Bringing Fear Back to Survival Horror With Alien: Isolation

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Bringing Fear Back to Survival Horror With <em>Alien: Isolation</em>

It’s hard to re-purpose the tone of a movie like Alien into a videogame. Though survival horror has evolved over recent years, to a point where players now accept that they won’t be given any weapons, and that they’ll have to flee rather than fight their enemies, the reputation of the iconic Xenomorph has been diluted, first by Jean-Pierre Jeunet’s unnecessary sequel Alien: Resurrection, and, more recently, by the game Colonial Marines. It’s a monster that, in modern incarnations, has been fought and killed en masse. Compared to in Ridley Scott’s original film, the alien of today is a diminished presence.

Visually the Alien universe is hard to recreate as well. Michael Seymour’s superlative production design—ribbed walls, dripping ceilings, yonic ventilation shafts—demands preservation. The Nostromo set was such a functioning, consistent whole that to capture its atmosphere properly, any game-maker would have to deconstruct the first film piece-by-piece. They would have to understand perfectly how to make these grotesque, surreal elements fit together.

Creative Assembly, the team behind Alien: Isolation, has clearly done its research. Not only has it managed to design a game world befitting of Seymour’s original ideas, it’s taken the Xenomorph, horror’s ageing rock star, and made him scary again. Aside from P.T., Hideo Kojima and Guillermo Del Toro’s interactive prelude to the new Silent Hill, Isolation is the first truly frightening videogame in more than a decade.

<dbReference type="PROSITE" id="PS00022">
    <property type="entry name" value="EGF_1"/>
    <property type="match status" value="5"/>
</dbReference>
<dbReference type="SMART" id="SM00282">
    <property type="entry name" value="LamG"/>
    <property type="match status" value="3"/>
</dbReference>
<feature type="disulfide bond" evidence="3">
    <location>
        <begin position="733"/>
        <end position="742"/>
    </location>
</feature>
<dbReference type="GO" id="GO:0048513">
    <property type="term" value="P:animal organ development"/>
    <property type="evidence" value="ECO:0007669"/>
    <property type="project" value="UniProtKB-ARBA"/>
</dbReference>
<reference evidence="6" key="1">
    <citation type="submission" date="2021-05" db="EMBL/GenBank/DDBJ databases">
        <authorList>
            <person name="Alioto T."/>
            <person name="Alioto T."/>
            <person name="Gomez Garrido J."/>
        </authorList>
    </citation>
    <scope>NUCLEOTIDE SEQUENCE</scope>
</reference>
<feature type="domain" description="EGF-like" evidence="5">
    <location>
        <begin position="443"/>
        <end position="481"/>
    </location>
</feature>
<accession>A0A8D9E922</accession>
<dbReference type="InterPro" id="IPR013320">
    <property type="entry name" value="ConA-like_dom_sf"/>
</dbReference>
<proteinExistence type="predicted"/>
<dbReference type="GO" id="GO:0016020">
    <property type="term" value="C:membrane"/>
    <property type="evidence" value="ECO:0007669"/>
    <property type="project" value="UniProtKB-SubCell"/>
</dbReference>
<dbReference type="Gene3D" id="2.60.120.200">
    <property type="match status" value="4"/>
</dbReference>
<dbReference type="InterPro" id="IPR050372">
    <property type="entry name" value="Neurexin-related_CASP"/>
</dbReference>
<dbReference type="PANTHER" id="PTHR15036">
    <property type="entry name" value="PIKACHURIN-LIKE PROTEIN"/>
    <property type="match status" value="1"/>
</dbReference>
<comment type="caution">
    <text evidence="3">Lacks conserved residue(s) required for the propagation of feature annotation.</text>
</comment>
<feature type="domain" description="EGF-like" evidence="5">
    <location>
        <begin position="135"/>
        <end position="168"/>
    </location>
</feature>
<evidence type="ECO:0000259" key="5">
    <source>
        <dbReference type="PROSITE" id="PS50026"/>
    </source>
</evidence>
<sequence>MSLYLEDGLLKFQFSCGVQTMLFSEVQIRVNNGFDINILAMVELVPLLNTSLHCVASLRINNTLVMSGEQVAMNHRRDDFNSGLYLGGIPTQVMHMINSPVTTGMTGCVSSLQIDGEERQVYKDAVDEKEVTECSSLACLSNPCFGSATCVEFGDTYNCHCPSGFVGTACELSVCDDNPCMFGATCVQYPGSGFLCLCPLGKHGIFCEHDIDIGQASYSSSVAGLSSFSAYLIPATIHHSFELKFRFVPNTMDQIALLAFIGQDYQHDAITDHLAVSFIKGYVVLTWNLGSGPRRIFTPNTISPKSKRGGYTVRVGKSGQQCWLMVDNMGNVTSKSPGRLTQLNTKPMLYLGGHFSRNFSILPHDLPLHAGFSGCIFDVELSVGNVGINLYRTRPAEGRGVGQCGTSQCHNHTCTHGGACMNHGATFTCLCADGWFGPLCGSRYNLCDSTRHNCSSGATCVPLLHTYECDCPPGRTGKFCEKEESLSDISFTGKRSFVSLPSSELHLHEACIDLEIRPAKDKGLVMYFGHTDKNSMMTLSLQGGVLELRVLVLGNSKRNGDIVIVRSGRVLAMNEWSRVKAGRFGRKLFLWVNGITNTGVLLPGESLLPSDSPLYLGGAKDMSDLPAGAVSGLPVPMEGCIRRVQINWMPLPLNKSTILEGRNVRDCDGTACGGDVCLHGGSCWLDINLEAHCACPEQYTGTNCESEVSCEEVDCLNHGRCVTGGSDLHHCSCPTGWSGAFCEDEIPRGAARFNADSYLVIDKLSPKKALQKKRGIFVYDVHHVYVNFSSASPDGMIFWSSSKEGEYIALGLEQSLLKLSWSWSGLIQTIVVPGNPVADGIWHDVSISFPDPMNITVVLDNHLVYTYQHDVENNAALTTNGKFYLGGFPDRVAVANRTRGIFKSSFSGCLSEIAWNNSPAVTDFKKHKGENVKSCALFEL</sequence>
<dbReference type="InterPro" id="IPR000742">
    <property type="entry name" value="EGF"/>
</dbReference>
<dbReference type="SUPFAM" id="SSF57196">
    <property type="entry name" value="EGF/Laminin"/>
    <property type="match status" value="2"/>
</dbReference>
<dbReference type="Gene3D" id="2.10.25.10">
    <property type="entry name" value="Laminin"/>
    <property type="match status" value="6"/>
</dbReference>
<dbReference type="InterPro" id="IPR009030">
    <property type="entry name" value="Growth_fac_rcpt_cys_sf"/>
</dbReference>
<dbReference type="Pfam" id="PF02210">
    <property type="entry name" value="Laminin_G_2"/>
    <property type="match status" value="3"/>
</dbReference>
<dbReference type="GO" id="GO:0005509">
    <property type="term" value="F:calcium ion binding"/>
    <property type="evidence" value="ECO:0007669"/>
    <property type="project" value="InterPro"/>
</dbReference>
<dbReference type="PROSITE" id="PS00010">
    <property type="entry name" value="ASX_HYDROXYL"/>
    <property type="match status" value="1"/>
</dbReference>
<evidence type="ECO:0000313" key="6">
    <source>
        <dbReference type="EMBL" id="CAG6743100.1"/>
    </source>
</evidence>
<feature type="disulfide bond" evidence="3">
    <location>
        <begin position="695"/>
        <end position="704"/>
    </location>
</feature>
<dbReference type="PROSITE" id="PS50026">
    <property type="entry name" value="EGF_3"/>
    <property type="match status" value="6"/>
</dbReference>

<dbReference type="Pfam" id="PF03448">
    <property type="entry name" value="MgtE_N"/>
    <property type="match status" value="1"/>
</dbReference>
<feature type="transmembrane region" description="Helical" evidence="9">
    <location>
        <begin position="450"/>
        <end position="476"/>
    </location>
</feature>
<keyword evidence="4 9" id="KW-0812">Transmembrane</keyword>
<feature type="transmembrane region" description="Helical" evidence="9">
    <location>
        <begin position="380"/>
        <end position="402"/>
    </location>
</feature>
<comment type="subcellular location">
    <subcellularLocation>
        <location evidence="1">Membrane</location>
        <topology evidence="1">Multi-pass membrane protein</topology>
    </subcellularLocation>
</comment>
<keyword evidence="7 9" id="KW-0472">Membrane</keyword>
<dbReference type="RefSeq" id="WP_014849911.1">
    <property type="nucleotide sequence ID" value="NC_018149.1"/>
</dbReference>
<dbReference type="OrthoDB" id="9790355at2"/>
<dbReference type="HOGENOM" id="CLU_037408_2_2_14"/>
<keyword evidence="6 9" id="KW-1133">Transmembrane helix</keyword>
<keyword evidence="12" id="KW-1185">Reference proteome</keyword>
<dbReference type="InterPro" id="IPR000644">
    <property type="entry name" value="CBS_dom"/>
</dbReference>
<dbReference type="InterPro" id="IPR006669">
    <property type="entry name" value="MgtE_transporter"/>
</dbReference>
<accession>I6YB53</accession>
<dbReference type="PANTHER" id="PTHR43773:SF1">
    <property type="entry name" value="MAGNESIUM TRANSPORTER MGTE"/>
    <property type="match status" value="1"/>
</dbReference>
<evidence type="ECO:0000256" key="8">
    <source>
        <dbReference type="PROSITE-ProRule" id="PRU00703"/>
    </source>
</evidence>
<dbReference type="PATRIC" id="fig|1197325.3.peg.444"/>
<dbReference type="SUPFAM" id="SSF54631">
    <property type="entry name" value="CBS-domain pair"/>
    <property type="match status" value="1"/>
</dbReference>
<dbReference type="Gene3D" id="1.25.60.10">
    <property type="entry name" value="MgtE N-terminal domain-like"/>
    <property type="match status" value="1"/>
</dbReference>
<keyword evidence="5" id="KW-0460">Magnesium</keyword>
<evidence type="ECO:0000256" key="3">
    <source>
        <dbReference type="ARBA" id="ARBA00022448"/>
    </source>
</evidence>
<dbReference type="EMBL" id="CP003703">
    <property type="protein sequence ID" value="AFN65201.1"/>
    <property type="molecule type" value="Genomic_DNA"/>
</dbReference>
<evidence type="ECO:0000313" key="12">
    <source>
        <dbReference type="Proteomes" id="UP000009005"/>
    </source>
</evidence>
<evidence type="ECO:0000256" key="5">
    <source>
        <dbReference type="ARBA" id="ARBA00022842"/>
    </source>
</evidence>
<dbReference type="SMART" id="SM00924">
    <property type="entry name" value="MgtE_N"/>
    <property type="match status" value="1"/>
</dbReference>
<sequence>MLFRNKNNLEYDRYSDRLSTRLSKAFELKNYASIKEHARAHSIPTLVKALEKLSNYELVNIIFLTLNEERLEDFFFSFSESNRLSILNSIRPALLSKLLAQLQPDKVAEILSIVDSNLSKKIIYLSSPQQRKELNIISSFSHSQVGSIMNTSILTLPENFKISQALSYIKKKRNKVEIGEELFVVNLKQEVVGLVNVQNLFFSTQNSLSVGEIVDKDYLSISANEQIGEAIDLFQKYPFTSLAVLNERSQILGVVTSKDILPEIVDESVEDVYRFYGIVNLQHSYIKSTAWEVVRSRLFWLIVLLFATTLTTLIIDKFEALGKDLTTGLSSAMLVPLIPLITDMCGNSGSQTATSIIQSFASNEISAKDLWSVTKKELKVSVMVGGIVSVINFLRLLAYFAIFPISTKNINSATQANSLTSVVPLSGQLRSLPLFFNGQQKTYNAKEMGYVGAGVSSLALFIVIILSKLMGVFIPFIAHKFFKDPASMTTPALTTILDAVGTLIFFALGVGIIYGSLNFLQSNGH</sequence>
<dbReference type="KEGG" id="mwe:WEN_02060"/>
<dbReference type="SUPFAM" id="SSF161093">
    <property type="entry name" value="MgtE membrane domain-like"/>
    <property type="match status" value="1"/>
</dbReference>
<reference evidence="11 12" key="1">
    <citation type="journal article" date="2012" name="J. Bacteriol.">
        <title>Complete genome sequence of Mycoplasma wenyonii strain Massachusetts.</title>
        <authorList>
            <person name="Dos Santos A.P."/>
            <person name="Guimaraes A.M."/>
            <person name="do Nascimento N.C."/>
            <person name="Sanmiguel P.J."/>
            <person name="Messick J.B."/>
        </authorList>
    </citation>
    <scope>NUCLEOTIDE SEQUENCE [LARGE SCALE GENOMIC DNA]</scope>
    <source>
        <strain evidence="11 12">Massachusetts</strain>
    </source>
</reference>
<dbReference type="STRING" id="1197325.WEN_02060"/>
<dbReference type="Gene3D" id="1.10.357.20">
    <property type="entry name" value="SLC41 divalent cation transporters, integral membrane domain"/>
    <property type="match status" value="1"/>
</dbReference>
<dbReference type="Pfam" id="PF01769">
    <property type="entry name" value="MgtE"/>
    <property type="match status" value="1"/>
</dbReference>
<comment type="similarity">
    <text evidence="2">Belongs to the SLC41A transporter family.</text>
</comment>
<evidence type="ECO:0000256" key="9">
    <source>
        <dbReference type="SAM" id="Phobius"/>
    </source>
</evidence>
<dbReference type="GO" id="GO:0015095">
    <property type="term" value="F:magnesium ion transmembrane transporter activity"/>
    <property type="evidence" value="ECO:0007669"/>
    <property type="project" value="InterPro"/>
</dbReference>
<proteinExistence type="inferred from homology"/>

“When we started work on Alien: Isolation, horror games were moving towards action and combat, and that didn’t interest us,” says Al Hope, the game’s creative director. “We focused on what we wanted to do. We didn’t pay attention to the rest of the industry.

“Our early discussions revolved around one question: if someone released the alien into our studio now, what would we do? There wasn’t a single response that was like ‘I’d find a gun and shoot it.’ Everyone said they would hide, keep peeking out, try to time their movement. So then we started to add in some caveats: it’s in the office, but also you’ve now got to make it to that emergency exit, over there. That helped us plan how the game would work.”

The Xenomorph of Alien: Isolation is relentless. Play the game on the hardest difficulty and you’ll find that every move, every path you take, has already been anticipated. It’ll crawl into the ceiling to stalk you invisibly. If you climb in a vent to take a breather, you better not wait long, or it’ll sniff you out and give you a Tom Skerritt. Ignoring the latter Alien fiction, Creative Assembly wants you to fear this thing like moviegoers did in 1979.